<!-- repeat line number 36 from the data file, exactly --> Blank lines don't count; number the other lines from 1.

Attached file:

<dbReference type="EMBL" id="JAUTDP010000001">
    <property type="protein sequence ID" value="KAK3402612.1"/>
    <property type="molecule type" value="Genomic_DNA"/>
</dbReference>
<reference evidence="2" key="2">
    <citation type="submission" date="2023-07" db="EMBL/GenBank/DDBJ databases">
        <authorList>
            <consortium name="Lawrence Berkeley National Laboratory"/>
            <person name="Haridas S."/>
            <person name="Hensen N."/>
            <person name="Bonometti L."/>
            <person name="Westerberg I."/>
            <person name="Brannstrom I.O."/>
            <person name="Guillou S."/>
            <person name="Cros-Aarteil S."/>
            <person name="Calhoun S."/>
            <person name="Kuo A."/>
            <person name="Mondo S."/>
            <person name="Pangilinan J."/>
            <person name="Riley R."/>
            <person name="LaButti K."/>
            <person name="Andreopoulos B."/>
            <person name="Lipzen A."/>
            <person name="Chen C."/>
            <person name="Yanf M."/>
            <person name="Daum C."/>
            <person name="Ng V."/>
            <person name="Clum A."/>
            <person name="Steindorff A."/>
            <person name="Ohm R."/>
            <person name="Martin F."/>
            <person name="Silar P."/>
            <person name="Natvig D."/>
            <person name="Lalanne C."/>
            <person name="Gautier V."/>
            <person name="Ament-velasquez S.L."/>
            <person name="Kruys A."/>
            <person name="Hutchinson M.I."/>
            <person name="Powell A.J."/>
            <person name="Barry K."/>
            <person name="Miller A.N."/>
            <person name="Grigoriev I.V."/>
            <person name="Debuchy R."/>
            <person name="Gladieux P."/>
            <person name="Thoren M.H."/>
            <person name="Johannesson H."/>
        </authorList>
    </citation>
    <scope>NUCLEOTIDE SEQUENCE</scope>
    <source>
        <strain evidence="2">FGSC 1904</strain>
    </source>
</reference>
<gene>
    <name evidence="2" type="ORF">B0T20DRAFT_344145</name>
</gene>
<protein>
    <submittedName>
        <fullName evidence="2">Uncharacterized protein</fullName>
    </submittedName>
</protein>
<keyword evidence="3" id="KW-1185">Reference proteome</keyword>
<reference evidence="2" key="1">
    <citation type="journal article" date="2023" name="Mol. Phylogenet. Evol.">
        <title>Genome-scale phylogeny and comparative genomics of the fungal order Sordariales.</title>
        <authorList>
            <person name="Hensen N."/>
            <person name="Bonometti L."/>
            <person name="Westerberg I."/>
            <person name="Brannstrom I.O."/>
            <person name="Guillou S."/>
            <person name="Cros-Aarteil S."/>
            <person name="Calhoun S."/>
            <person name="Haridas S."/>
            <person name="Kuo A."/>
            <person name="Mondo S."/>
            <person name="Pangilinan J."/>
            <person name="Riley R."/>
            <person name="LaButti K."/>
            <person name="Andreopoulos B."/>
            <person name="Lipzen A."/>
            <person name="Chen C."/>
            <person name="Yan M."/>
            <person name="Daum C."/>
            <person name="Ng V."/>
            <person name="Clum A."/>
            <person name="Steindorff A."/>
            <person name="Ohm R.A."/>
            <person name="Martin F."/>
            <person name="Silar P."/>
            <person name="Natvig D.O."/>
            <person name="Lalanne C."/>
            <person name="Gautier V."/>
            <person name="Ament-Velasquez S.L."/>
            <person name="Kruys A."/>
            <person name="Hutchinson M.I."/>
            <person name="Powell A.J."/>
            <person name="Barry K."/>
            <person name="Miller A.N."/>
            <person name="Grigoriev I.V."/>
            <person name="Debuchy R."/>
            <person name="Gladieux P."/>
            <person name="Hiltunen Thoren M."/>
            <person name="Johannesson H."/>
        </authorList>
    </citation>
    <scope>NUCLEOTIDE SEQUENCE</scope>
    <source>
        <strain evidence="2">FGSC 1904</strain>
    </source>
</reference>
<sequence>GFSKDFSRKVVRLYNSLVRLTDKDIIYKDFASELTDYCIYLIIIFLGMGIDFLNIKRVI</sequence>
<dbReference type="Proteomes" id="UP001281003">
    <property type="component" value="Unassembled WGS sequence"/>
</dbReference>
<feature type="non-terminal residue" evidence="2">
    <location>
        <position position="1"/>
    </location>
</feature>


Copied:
            <person name="Ament-velasquez S.L."/>